Continue reading “Improving on the UCB1 multi-armed bandit algorithm”

This post shows how the core trigonometric definitions, relations and addition theorems can be simply and intuitively visualized.

This fun post illustrates the phenomenon of multiple uncoupled pendulums whose periods are all rational multiples of each other.

This post illustrates and explains the beautiful Lissajous Curves – trajectories of points whose coordinates follow sinusoidal movements. A simple but timeless classic curve that has numerous applications as well as artistic elegance.

If you are given the initial terms of a sequence, then here is an insanely simple method to derive a general formula for the first N terms, as well as the sum of the first N terms of the sequence.

Continue reading “A simple formula for Sequences and Series”

an improved version of Bridson’s algorithm

Bridson’s Algorithm (2007) is a very popular method to produce maximal ‘blue noise’ sample point distributions such that no two points are closer than a specified distance apart. In this brief post we show how a minor modification to this algorithm can make it up to 20x faster and allows it to produce much higher density blue noise sample point distributions.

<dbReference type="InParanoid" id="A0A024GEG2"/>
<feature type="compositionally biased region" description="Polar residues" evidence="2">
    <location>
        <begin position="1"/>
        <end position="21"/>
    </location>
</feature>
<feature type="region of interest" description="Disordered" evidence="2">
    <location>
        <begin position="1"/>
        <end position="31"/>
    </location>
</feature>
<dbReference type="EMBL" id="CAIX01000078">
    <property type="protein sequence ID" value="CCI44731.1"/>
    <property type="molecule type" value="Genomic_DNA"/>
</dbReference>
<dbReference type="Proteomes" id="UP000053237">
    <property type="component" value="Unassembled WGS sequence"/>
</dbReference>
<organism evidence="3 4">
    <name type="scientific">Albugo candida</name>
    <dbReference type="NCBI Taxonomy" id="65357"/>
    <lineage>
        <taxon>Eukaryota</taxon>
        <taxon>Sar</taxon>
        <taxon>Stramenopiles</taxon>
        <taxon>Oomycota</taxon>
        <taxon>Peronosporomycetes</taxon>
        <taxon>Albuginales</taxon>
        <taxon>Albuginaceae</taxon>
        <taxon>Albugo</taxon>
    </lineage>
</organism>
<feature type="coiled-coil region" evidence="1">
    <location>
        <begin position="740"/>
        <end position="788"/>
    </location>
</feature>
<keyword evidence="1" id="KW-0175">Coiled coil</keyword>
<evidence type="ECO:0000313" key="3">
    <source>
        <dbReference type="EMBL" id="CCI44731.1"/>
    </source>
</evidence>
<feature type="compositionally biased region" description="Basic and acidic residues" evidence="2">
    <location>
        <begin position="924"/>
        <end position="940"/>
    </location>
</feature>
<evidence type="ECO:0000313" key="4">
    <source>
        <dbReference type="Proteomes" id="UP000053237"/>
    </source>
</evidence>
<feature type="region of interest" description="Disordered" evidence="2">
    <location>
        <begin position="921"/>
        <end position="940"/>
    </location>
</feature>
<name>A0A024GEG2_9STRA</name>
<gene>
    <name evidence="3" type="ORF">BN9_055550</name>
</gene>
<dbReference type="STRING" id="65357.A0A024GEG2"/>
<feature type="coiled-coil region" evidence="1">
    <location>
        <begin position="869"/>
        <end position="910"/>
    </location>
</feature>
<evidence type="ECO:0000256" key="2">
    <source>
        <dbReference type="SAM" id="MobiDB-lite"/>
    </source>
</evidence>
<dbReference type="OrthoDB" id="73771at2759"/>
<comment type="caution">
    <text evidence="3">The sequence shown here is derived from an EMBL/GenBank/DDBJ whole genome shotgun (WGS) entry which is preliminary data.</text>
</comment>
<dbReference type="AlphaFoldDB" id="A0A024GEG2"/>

Continue reading “Maximal Poisson disk sampling:

an improved version of Bridson’s algorithm”

I show that for the same reason that the golden ratio, $\phi=1.6180334..$, can be considered the most irrational number, that $1+\sqrt{2}$ can be considered the 2nd most irrational number, and indeed why $(9+\sqrt{221})/10$ can be considered the 3rd most irrational number.

When points are placed in a canonical grid layout, they are well-separated and their projections are uniform. I present a simple canonical grid layout which offers better closest-neighbor characterisics than the two most common contemporary canonical layouts.

Continue reading “An alternate canonical grid layout with uniform projections”

I describe a how a small but critical modification to correlated multi-jittered sampling can significantly improve its blue noise spectral characteristics whilst maintaining its uniform projections. This is an exact and direct grid-based construction method that guarantees a minimum neighbor point separation of at least $0.707/n$ and has an average point separation of $0.965/n$*.*

** **I describe a simple method for constructing a sequence of points, that is based on a low discrepancy quasirandom sequence but exhibits enhanced isotropic blue noise properties. This results in fast convergence rates with minimal aliasing artifacts.